• amount for the consumables at a unit price will be normal expenditure. If there is no charge for the asset being placed on the premises there is no lease. It must be noted that the terms of the agreement will dictate whether an Operating or Finance Lease has been concluded. If in doubt kindly approach the SCM Unit at Head Office for assistance.9.1.3 Leases concluded must be entered into a Lease Register. Separate Lease registers must be maintained for Operational and Finance Leases. Each Lease register must contain the minimum requirements as per paragraph 6 of Treasury Circular 5/ 2006 dated 10 March 2006 distributed under cover of Finance Instruction G19/ 2006 dated 13 April 2006.9.1.4 Information on leases concluded and copies of the Lease Agreements must be forwarded to SCM: Section Contract Management, 4 Dorp Street, Cape Town on a monthly basis. An indication must also be given of the classification of the lease for audit purposes.9.1.5 The Section: Contract Management will also maintain a Lease Register and will ensure that the Register maintained at Head Office agrees with the Lease Register maintained by the Directorate/District/Institution.9.1.6 The rental of gas cylinders via National Contract RT 81 should not be considered as leases as the rental is payable annually in advance. If any other gases or containers are rented or leased on a basis where it is payable on a fixed monthly/ quarterly/ six-monthly basis, these arrangements should be measured against the criteria for leases.9.2 ACCOUNTING OF LEASES9.2.1 Leases must be accounted according to the new SCOA effective from 1 April 2008. All Operating Leases must be paid as follows: Item Segment Operating Leases Asset Segment Leases: Photostat Machines Leases: Fax Machines Project Segment No projects (stand-alone) current36 | P a g e
  • All Finance Leases to be paid as follows: Item Segment Financial Leases Asset Segment Leases: Cellphones Leases: Telephone Switches Leases: Medical Equipment Leases: Non-Medical Equipment Project Segment No projects (stand-alone) capital9.2.1.3 All interest payments on finance leases must be paid as follows: Item Segment Interest Paid: Finance Leases Asset Segment Leases: Cellphones Leases: Telephone Switches Leases: Medical Equipment Leases: Non-Medical Equipment Project Segment No projects (stand-alone) current9.2.2 At the end of the financial year i.e. from 1 – 15 April of each year the Section: Contract Management will obtain the relevant information on the Finance Lease payments made. A Journal where the interest portion will be shifted from capital to interest will be drawn by Head Office before 31 April of each year.Your co-operation is appreciated.MR JM JOOSTEpp HEAD: HEALTHDATE: 27 March 2009 Jooste/Fin InstructionG22/2009Classification of lease agreements in the SCOA/March 200937 | P a g e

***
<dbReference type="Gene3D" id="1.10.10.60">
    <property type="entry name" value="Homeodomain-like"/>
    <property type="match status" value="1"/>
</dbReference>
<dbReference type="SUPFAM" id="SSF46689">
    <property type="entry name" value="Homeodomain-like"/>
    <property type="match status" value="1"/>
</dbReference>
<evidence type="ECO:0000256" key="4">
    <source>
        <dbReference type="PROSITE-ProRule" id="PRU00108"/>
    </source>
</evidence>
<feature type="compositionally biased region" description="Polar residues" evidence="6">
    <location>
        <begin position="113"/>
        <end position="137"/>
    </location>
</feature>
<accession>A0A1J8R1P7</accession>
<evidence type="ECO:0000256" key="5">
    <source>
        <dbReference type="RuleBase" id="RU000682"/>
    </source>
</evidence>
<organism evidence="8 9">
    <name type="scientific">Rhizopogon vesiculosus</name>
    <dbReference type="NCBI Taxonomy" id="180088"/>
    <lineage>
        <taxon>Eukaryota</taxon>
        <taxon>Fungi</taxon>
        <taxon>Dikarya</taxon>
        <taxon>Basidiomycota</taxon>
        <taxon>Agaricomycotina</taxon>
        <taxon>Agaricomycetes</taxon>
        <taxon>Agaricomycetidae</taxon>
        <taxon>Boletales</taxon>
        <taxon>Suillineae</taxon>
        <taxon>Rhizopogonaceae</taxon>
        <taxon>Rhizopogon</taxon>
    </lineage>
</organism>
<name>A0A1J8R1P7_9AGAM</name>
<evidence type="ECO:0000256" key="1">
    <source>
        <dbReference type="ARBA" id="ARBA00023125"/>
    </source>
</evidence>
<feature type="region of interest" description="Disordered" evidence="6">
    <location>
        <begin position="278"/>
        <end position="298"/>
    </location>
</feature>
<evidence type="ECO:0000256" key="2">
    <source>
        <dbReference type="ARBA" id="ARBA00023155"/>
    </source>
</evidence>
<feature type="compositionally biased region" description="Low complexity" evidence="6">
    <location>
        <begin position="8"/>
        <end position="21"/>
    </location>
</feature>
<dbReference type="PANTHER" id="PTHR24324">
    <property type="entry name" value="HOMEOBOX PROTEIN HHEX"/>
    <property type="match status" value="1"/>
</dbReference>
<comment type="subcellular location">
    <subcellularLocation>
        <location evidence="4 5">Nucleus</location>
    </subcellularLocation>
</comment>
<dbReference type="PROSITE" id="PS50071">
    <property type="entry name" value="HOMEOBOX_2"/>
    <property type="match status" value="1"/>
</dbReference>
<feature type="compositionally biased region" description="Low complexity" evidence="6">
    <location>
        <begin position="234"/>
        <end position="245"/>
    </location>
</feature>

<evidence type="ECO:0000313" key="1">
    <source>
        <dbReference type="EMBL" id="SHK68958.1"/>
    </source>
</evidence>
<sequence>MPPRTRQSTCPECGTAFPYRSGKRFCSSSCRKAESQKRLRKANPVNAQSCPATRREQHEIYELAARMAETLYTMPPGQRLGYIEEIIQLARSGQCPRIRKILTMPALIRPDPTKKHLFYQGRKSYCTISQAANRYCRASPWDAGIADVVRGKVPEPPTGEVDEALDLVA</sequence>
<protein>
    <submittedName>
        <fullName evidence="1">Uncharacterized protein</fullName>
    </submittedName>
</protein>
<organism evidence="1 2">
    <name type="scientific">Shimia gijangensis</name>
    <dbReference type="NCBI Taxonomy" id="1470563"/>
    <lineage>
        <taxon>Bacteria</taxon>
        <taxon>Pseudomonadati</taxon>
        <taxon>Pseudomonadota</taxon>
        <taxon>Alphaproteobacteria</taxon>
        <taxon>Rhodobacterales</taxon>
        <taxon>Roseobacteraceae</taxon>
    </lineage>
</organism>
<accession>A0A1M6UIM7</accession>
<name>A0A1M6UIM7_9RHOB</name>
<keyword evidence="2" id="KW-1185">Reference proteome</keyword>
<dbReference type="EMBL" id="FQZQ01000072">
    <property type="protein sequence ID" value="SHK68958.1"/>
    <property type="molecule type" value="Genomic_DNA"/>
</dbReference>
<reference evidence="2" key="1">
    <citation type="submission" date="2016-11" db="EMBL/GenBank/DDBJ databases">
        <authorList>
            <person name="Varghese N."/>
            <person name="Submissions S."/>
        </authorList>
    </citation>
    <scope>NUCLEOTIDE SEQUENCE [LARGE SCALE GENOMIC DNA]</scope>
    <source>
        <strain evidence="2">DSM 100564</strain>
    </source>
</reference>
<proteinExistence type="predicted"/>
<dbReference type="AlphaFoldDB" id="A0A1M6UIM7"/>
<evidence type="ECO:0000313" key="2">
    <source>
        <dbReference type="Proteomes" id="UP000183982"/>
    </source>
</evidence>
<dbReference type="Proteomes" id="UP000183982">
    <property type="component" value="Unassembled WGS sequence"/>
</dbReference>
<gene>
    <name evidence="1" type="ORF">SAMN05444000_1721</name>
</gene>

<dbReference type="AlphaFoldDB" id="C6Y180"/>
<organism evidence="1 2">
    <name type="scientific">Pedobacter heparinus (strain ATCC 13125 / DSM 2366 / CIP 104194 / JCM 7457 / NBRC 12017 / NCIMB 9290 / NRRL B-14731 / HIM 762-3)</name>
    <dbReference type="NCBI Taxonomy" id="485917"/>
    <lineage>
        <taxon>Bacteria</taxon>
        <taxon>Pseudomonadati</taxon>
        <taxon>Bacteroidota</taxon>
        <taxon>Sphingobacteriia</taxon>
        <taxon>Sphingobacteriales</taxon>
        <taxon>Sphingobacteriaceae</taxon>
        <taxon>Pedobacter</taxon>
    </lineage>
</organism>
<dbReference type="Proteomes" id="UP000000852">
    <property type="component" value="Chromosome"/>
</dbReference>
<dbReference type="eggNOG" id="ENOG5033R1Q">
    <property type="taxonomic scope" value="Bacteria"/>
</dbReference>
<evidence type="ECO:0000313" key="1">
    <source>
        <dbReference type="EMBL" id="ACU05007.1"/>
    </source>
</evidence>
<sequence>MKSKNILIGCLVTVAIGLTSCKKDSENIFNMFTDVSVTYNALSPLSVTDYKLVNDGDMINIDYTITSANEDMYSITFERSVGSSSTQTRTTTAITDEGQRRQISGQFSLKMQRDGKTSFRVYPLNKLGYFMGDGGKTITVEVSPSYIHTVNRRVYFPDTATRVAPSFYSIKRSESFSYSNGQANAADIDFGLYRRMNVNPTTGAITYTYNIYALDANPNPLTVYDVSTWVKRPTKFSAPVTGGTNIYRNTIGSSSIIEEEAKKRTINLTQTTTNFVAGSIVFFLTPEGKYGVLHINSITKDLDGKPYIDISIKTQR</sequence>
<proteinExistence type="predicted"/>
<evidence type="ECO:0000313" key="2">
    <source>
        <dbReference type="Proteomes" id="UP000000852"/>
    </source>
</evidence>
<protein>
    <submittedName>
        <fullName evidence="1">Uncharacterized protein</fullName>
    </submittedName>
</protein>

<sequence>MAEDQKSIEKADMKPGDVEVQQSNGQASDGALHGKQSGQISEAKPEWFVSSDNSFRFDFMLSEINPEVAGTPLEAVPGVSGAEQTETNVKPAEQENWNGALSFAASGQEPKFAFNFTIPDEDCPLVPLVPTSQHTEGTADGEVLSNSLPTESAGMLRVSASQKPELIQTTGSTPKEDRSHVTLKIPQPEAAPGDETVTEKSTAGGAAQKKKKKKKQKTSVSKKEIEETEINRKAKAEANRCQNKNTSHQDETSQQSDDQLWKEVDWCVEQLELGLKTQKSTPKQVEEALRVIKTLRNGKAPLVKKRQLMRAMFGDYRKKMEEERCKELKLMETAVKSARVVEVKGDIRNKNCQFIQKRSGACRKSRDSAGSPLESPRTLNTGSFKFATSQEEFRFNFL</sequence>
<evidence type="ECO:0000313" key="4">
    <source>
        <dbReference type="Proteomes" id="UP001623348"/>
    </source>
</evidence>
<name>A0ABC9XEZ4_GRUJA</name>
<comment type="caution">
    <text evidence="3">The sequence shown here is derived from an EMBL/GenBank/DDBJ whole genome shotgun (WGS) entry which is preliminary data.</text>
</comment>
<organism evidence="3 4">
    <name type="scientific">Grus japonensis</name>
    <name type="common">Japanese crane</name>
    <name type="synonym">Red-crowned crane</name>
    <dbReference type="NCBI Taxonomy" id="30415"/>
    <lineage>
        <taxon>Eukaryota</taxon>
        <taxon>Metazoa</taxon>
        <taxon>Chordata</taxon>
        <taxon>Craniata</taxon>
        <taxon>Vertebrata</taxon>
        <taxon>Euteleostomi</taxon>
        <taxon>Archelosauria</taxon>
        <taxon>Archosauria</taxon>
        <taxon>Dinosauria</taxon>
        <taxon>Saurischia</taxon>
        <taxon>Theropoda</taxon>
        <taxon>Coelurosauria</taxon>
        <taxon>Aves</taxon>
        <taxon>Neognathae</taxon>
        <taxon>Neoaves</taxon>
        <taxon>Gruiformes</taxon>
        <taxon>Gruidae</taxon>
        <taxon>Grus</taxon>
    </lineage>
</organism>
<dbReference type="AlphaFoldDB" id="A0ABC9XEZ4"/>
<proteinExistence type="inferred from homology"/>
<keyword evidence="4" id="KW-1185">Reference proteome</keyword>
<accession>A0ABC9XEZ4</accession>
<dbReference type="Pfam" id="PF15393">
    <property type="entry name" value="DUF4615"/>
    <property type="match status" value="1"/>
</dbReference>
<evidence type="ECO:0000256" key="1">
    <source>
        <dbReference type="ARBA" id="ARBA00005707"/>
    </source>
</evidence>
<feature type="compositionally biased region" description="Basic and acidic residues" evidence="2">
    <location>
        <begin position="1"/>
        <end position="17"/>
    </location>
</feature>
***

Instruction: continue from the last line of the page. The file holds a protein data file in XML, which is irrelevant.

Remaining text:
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  • Western Cape - Dept of Health Capex Budget 2011 - 2016 Annual increase 5% 2011/2012 2012/2013 2013/2014 2014/2015 2015/2016 2016/2017 2017/2018 2018/2019 2019/2020 2020/2021 0 0 0 0 0 0 0 0 0 0 1. Allocation for low-value equipment and other assets 100 000 000 105 000 000 110 250 000 115 762 500 121 550 625 127 628 156 134 009 564 140 710 042 147 745 544 155 132 822 2. Allocation for big-ticket assets * 100 000 000 105 000 000 110 250 000 115 762 500 121 550 625 127 628 156 134 009 564 140 710 042 147 745 544 155 132 822 Budgeted Expenditure 200 000 000 210 000 000 220 500 000 231 525 000 243 101 250 255 256 313 268 019 128 281 420 085 295 491 089 310 265 643 Possible # Possible # Possible # Possible # Possible # Possible # of units of units of units of units of units of units * 6 units at 5 000 000 = 30 000 000 6 0 0 7 0 0 3 10 000 000 = 30 000 000 3 0 0 2 0 0 1 15 000 000 = 15 000 000 1 0 0 2 0 0 75 000 000 75 000 000 0 0 85 000 000 0 0 2011/2012 2012/2013 2013/2014 2014/2015 2015/2016 2016/2017 2017/2018 2018/2019 2019/2020 2020/2021 Cash Flows Annual Budget Per Year 100 000 000 105 000 000 110 250 000 115 762 500 121 550 625 127 628 156 134 009 564 140 710 042 147 745 544 155 132 822 Cumulative 100 000 000 205 000 000 315 250 000 431 012 500 552 563 125 680 191 281 814 200 845 954 910 888 1 102 656 432 1 257 789 254 Rental Cash Flows Per Year (17 601 918) (17 601 918) (17 601 918) (37 978 339) (37 978 339) (27 604 078) (27 604 078) (20 376 421) (8 366 917) (8 366 917) Cumulative (17 601 918) (35 203 837) (52 805 755) (90 784 094) (128 762 433) (156 366 511) (183 970 590) (204 347 010) (212 713 927) (221 080 844) Cash Differential Per Year 82 398 082 87 398 082 92 648 082 77 784 161 83 572 286 100 024 078 106 405 486 120 333 622 139 378 627 146 765 905 Cumulative 82 398 082 169 796 163 262 444 245 340 228 406 423 800 692 523 824 770 630 230 256 750 563 877 889 942 505 1 036 708 409 less: (assets not rented) (25 000 000) (26 250 000) (27 562 500) (28 940 625) (30 387 656) (31 907 039) (33 502 391) (35 177 511) (36 936 386) (38 783 205) 0.25 Available Cash: Per Year 57 398 082 61 148 082 65 085 582 48 843 536 53 184 630 68 117 039 72 903 095 85 156 111 102 442 241 107 982 699 Cumulative 57 398 082 118 546 163 183 631 745 232 475 281 285 659 910 353 776 949 426 680 044 511 836 155 614 278 397 722 261 096 Accelerated equipment purchases: 2011/2012 13 4 units at 5 000 000 = 20 000 000 2 units at 10 000 000 = 20 000 000 P A G E 1 units at 15 000 000 = 15 000 000 55 000 000 Accelerated equipment purchases: 2014/2015 5 units at 5 000 000 = 25 000 000 1 units at 10 000 000 = 10 000 000 1 units at 15 000 000 = 15 000 000 50 000 000ANNEXURE F: TABLE 1: OPERATING LEASING BENCHMARK SCENARIO MODEL